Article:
Carroll County Public Schools teachers to get 5% raise after bargaining agreements, state funding

After ratification of agreements Wednesday night, Carroll County Public Schools employees will receive raises. This year, educators and supporters across the state rallied in Annapolis to support education funding.
After ratification of agreements Wednesday night, Carroll County Public Schools employees will receive raises. This year, educators and supporters across the state rallied in Annapolis to support education funding. (Doug Kapustin / Baltimore Sun Media Group)

Carroll County Public Schools ratified agreements with four of five employee bargaining units Wednesday ensuring a 3.5% raise. For teachers, that unlocks an additional 1.5% raise thanks to state funding.

The ratified agreements will be effective July 1.


“This year’s tentative agreement was a hard fought compromise that we felt confident to present to membership. We believe our members deserve more compensation and we will work towards that next fall,” said Carroll County Education Association (CCEA) President Teresa McCulloh in an email Wednesday.

The CCEA had voted the previous night to accept the tentative agreement, 247-19.


That ratification was under special scrutiny this budget season because under newly passed state legislation, the Blueprint for Maryland’s Future, commonly referred to as the Kirwan Commision bill, the state agreed to kick in a 1.5% raise for teachers if the local school district could provide proof of at least a 3% raise.

With the addition of the Kirwan funding, in total it is a 5% raise for CCEA but it will vary individual to individual based on what “step” they are on in the compensation scale, chief negotiator Tony Roman explained. The 5% raise will be distributed among the steps with emphasis on increasing compensation for teachers in steps 1 through 5.

Eligible CCEA members will receive a step increase.

The starting salary for teachers is now $48,000. It was $45,787 previously. Superintendent Steve Lockard said this was “very competitive.”


“In terms of recruiting and trying to bring people to Carroll County Public Schools, I believe that’s significant,” he said.

According to the Maryland State Department of Education, Carroll ranked 12th out of 24 school districts in the state in terms of starting teacher salary for the 2018-19 school year. Only Montgomery County and Baltimore city had starting salaries of higher than $48,000, although, like Carroll, many of them will likely take advantage of the Kirwan Commission bill incentive and raise starting salaries prior to next school year.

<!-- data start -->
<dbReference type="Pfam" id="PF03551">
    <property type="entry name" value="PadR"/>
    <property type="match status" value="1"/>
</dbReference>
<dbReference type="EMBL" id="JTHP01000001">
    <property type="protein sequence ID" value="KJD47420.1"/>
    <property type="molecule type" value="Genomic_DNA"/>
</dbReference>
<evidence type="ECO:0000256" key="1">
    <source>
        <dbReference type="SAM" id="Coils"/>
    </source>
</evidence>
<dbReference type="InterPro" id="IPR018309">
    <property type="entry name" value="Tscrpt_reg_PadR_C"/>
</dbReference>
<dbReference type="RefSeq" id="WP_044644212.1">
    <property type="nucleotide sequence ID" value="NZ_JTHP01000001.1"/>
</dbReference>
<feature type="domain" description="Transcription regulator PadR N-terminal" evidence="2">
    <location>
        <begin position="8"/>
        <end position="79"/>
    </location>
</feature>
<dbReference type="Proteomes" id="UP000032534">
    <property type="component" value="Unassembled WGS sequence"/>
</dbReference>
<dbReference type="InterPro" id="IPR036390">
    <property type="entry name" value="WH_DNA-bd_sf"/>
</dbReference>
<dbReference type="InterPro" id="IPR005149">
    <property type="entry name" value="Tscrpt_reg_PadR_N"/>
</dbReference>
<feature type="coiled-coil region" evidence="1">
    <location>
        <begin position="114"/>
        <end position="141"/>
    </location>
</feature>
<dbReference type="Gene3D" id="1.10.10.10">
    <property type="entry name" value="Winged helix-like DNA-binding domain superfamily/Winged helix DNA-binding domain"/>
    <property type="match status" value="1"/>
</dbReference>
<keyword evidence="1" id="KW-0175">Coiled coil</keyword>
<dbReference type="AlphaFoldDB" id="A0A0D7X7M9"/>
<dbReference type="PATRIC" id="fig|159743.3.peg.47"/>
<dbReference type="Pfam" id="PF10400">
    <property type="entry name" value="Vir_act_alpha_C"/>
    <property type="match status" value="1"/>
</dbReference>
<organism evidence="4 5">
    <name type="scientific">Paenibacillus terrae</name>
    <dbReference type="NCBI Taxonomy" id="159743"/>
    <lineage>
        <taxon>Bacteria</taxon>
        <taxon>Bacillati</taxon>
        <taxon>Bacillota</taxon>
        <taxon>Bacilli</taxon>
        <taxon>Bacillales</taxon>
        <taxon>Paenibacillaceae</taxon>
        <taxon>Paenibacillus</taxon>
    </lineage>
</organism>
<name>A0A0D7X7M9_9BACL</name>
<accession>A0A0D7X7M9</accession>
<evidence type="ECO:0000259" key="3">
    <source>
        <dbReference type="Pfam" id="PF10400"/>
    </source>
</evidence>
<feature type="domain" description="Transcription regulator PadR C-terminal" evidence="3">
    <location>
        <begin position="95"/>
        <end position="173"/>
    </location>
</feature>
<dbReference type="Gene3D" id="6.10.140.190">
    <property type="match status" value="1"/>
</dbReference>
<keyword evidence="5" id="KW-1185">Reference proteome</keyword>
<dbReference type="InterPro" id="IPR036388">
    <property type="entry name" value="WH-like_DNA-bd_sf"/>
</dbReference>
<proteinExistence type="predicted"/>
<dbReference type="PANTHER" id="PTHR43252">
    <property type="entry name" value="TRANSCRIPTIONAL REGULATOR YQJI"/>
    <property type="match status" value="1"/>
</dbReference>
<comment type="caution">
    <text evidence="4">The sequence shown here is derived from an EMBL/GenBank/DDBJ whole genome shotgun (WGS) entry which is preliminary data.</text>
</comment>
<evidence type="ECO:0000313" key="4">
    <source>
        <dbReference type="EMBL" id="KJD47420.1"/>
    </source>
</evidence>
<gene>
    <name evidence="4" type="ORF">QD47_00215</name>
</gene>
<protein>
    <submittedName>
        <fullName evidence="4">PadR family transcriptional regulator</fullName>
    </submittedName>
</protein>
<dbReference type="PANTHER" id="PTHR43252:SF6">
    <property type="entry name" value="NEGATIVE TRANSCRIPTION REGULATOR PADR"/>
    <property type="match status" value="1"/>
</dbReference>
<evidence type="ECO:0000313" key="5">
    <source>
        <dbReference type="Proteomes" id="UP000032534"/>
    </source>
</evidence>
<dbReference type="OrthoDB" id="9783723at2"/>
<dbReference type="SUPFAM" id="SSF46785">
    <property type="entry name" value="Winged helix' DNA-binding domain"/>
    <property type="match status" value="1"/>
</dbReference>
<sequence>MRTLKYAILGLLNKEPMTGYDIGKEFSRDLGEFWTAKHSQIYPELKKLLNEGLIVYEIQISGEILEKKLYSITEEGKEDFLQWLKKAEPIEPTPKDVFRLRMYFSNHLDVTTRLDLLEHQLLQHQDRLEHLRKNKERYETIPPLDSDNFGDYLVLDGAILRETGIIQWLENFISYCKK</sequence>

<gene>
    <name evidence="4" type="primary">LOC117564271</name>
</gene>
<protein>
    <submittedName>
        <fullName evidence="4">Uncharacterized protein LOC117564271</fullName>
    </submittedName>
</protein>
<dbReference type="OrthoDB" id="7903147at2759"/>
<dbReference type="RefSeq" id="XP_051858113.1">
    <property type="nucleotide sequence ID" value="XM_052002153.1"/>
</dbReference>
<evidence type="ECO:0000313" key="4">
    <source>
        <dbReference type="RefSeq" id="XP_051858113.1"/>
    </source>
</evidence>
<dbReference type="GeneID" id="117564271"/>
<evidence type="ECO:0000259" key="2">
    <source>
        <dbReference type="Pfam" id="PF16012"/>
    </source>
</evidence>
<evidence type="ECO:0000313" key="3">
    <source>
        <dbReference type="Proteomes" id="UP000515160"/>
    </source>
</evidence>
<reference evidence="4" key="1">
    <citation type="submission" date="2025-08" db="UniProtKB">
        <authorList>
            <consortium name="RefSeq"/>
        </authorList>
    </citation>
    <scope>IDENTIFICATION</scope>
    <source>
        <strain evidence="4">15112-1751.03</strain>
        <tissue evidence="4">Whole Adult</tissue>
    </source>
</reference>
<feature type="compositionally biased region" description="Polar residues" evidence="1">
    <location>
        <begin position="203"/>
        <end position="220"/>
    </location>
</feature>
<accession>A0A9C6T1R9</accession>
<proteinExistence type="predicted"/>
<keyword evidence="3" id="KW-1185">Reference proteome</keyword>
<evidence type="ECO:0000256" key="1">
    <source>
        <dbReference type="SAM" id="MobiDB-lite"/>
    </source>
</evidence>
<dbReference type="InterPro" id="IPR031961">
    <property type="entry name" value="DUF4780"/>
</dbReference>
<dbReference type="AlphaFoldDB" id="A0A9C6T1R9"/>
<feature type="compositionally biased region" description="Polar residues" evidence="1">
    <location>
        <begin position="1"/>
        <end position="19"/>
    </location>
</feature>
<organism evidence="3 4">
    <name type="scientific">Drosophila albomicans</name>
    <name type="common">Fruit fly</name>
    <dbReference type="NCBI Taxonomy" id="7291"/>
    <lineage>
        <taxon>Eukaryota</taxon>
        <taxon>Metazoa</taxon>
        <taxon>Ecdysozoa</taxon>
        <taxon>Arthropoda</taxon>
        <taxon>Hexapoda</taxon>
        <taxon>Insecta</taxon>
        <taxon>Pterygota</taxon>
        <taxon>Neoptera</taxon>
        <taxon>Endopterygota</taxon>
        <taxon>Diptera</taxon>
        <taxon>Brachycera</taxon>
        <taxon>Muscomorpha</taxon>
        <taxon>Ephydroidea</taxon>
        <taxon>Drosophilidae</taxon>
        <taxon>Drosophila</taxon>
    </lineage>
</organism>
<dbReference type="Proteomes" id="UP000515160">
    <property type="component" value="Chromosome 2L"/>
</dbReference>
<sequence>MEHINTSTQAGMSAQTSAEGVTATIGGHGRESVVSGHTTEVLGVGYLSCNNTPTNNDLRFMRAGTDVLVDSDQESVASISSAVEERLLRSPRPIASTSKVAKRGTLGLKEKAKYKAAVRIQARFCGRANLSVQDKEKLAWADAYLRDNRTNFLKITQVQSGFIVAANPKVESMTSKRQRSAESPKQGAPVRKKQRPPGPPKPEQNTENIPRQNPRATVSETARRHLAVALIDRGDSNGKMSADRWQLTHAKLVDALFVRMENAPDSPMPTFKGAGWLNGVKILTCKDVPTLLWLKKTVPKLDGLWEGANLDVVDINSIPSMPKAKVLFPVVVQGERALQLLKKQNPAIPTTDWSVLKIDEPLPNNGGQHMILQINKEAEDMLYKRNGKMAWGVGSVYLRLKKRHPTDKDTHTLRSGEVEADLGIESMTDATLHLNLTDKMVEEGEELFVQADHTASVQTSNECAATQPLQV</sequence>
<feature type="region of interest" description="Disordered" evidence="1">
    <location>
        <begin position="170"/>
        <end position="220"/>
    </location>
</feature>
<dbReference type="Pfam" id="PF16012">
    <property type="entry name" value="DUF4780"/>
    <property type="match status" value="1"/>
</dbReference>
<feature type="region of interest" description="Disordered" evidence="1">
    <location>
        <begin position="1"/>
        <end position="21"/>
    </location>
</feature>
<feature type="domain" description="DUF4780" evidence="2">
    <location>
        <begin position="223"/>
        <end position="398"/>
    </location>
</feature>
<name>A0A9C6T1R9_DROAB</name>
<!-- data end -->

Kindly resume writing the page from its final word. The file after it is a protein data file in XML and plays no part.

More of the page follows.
CCEA represents about 2,100 bargaining unit members and includes teachers, guidance counselors and registered nurses.

For months, the union has advocated for increased compensation and support for teachers, speaking during public comment at BOE meetings and marching in Annapolis with educators from across the state.

Sarah Carr was among a group of teachers who skipped dinner, missed shifts at second jobs and avoided writing tests to rally in downtown Annapolis for education funding. At Old Mill, a group piled into two school buses, snacked on Doritos and wrote letters to lawmakers.

CCPS thanked the Carroll County Board of Commissioners for working with them to provide local funding in the coming year’s budget.

“The final increase to the FY2020 funding was extremely instrumental in helping us settle,” said Chantress Baptist, CCPS director of human resources, as she presented on the ratifications Wednesday night. Board President Donna Sivigny and Lockard repeated the sentiment.

Commissioner Richard Weaver R- District 2, who sits with the BOE as an ex officio member, said the solution was the effect of the two boards working closely together through joint meetings.

“I appreciate the collaboration that made this happen,” he said.

Before finalizing the county budget for FY20, the commissioners made an agreement to “smooth out” their funding for CCPS over the next five years, effectively filling a $1 million gap in the school system’s budget that CCPS said would be crucial for reaching negotiation agreements, although they were prohibited from speaking about the agreements while they were under negotiation.

At their final work session before adopting the county budget for FY20, Carroll's Board of County Commissioners address school funding.

The Administrators and Supervisors of Carroll County, the Food Service Association and Local 2741/Council 67 of the American Federation of State, County and Municipal Employees all now have ratified agreements with CCPS.

The Carroll Association of School Employees (CASE) — representing LPNs, clericals, instructional and special education assistants — unit remains without an agreement.

“I didn’t have anything to report this evening because we’re still negotiating — very hard,” said President Diane Deal at Wednesday’s meeting.

McCulloh extended thanks to community groups, individuals, parents and administration who showed appreciation for educators during American Education Week.

Attending CCEA members rose as they have during each meeting, wearing red.

“We stand in support this year — one more time — in appreciation for the endurance hard work, perseverance, the effort, the time that our negotiation team put in this year for the bargaining endeavors,” she said.

Roman said that this year had been harder to negotiate than other years, but did have a satisfactory outcome.

Editor’s note: This story has been updated to clarify that eligible CCEA members will receive a step increase.

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